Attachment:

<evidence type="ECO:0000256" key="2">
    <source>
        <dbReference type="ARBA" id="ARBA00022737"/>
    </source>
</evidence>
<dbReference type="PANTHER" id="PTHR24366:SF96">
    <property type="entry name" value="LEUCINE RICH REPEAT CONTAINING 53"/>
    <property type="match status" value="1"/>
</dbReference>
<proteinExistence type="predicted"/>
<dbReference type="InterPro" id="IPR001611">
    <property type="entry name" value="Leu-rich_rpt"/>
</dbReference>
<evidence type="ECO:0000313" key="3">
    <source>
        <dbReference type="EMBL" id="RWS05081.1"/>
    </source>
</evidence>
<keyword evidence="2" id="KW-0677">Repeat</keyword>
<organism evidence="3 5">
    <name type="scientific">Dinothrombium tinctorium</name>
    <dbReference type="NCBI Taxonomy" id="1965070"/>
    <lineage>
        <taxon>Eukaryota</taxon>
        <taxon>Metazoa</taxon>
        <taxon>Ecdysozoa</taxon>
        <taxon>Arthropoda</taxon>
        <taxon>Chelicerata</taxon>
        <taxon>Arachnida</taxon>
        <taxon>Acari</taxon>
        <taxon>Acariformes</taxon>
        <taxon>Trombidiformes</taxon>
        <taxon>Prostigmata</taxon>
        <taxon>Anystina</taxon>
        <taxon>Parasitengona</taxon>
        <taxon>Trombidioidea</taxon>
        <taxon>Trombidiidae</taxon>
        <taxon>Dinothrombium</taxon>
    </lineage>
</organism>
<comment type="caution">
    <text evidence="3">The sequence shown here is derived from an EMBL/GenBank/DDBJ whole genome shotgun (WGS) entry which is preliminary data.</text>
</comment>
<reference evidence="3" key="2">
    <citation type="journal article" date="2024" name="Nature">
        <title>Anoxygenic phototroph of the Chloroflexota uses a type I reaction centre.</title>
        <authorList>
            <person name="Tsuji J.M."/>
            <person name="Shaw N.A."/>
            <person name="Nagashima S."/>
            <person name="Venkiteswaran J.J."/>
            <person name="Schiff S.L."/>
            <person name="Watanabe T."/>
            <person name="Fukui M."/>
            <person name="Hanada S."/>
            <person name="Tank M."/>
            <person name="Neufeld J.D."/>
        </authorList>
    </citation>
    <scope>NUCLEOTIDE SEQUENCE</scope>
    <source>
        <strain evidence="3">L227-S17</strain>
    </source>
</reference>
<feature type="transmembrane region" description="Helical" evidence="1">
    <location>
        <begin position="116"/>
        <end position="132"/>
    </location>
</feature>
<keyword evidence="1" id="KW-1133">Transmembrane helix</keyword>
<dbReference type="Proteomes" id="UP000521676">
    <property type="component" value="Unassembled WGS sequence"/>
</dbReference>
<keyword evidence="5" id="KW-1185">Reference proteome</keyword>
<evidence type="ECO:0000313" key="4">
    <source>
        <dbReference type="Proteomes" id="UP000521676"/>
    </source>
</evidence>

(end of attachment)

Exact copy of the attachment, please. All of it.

<evidence type="ECO:0000256" key="2">
    <source>
        <dbReference type="ARBA" id="ARBA00022737"/>
    </source>
</evidence>
<dbReference type="PANTHER" id="PTHR24366:SF96">
    <property type="entry name" value="LEUCINE RICH REPEAT CONTAINING 53"/>
    <property type="match status" value="1"/>
</dbReference>
<proteinExistence type="predicted"/>
<dbReference type="InterPro" id="IPR001611">
    <property type="entry name" value="Leu-rich_rpt"/>
</dbReference>
<evidence type="ECO:0000313" key="3">
    <source>
        <dbReference type="EMBL" id="RWS05081.1"/>
    </source>
</evidence>
<keyword evidence="2" id="KW-0677">Repeat</keyword>
<organism evidence="3 5">
    <name type="scientific">Dinothrombium tinctorium</name>
    <dbReference type="NCBI Taxonomy" id="1965070"/>
    <lineage>
        <taxon>Eukaryota</taxon>
        <taxon>Metazoa</taxon>
        <taxon>Ecdysozoa</taxon>
        <taxon>Arthropoda</taxon>
        <taxon>Chelicerata</taxon>
        <taxon>Arachnida</taxon>
        <taxon>Acari</taxon>
        <taxon>Acariformes</taxon>
        <taxon>Trombidiformes</taxon>
        <taxon>Prostigmata</taxon>
        <taxon>Anystina</taxon>
        <taxon>Parasitengona</taxon>
        <taxon>Trombidioidea</taxon>
        <taxon>Trombidiidae</taxon>
        <taxon>Dinothrombium</taxon>
    </lineage>
</organism>
<comment type="caution">
    <text evidence="3">The sequence shown here is derived from an EMBL/GenBank/DDBJ whole genome shotgun (WGS) entry which is preliminary data.</text>
</comment>
<reference evidence="3" key="2">
    <citation type="journal article" date="2024" name="Nature">
        <title>Anoxygenic phototroph of the Chloroflexota uses a type I reaction centre.</title>
        <authorList>
            <person name="Tsuji J.M."/>
            <person name="Shaw N.A."/>
            <person name="Nagashima S."/>
            <person name="Venkiteswaran J.J."/>
            <person name="Schiff S.L."/>
            <person name="Watanabe T."/>
            <person name="Fukui M."/>
            <person name="Hanada S."/>
            <person name="Tank M."/>
            <person name="Neufeld J.D."/>
        </authorList>
    </citation>
    <scope>NUCLEOTIDE SEQUENCE</scope>
    <source>
        <strain evidence="3">L227-S17</strain>
    </source>
</reference>
<feature type="transmembrane region" description="Helical" evidence="1">
    <location>
        <begin position="116"/>
        <end position="132"/>
    </location>
</feature>
<keyword evidence="1" id="KW-1133">Transmembrane helix</keyword>
<dbReference type="Proteomes" id="UP000521676">
    <property type="component" value="Unassembled WGS sequence"/>
</dbReference>
<keyword evidence="5" id="KW-1185">Reference proteome</keyword>
<evidence type="ECO:0000313" key="4">
    <source>
        <dbReference type="Proteomes" id="UP000521676"/>
    </source>
</evidence>